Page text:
Her plans are encouraged and abetted, by her best friend, Mrs Johnson played by Chloe Sevigny, one of the few characters in this  movie that is developed to any depth, though similar in nature to Lady Susan. Which brings me to my third realisation…

That Love and Friendship is filmed in vignettes. And each set of characters was introduced beforehand. Even so, in truth, I wished I had a libretto or the novel itself so I could keep track. Consequently, I realised that midway through the movie, perhaps with less characters, those remaining could be more deeply drawn rather than being a sequence of walk on extra special guest star roles!

As for the plot, it demands to be followed carefully! For as Lady Susan is the driver of the story, one quickly learns that her versions of events aren’t always strictly true.  Even when cornered and caught in untruth, Lady Susan dissembles brilliantly, that is, until people and events are further examined and the lie is exposed. Then suddenly, she moves elsewhere to avoid the consequences and responsibility of her actions. Much like the classic narcissist!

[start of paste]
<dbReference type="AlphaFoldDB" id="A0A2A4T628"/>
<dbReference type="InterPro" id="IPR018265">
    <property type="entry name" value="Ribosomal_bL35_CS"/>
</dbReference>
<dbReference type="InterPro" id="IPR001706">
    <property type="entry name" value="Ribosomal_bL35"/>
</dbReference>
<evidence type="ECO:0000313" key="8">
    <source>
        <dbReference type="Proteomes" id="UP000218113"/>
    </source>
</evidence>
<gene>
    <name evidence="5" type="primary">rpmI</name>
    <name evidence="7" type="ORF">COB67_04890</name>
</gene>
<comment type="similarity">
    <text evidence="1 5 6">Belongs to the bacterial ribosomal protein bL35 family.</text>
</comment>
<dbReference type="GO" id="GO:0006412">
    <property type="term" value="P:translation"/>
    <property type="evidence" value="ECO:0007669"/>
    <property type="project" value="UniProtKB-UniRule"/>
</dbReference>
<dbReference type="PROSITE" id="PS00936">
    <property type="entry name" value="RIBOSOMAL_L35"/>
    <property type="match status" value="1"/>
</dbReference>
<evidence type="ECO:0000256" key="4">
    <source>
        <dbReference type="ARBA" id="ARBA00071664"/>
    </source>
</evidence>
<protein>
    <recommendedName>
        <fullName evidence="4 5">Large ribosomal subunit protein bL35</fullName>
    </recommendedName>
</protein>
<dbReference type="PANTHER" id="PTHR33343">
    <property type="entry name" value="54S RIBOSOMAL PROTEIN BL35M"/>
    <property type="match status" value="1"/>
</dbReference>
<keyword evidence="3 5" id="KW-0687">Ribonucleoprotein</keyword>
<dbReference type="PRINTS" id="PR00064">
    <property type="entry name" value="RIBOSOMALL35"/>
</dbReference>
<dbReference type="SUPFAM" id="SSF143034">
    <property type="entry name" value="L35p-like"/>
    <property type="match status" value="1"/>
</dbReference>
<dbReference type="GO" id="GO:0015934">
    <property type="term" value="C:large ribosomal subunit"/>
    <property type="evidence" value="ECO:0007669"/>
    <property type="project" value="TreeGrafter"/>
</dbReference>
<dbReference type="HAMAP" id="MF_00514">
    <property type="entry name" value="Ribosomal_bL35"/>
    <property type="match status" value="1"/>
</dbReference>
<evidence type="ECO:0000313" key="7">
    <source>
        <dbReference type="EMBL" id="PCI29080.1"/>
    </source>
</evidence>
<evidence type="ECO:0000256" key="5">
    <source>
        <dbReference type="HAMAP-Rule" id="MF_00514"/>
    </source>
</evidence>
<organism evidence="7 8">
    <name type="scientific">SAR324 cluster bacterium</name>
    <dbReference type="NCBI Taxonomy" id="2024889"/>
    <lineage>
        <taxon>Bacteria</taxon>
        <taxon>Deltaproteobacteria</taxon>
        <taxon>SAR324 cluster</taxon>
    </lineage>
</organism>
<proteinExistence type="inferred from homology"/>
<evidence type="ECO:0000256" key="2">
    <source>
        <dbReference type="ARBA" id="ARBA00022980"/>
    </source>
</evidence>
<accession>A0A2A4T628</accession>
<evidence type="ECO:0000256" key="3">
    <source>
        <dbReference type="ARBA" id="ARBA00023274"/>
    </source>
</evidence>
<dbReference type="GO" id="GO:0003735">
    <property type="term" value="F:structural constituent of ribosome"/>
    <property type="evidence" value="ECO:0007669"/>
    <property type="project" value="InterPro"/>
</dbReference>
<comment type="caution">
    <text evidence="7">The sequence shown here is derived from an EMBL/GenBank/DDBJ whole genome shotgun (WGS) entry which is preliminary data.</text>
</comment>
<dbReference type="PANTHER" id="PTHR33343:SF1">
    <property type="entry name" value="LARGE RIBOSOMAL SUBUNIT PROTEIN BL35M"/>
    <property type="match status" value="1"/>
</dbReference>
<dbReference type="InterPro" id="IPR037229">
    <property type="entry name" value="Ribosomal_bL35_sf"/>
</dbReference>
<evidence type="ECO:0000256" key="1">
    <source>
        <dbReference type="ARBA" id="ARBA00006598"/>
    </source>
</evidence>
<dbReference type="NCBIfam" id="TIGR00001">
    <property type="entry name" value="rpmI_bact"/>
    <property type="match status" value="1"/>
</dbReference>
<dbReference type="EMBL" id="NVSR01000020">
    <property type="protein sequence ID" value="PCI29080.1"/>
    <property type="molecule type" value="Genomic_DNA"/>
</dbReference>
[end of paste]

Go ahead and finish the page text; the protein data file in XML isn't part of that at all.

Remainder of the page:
Beautifully filmed, but not in the overly worshipful way that plagues other Jane Austen films, Love and Friendship does through its scenery, of course, provide an ongoing insight into the successful upkeep of Great Britain’s stately homes.

But what most appealed to me was the wit of the script. It was replete with lines so wicked and cynical that the small crowd (from different walks of life by the way), all laughed uproariously!

Finally, while this film may be set in nineteenth century England, Love and Friendship could easily be transplanted into modern times. A self indulgent heroine greedily grabbing and grasping at every opportunity to make money and further her cause? Never, say the purists! All she would need is her own reality TV show!

Hunt for The Wilder People : Movie Review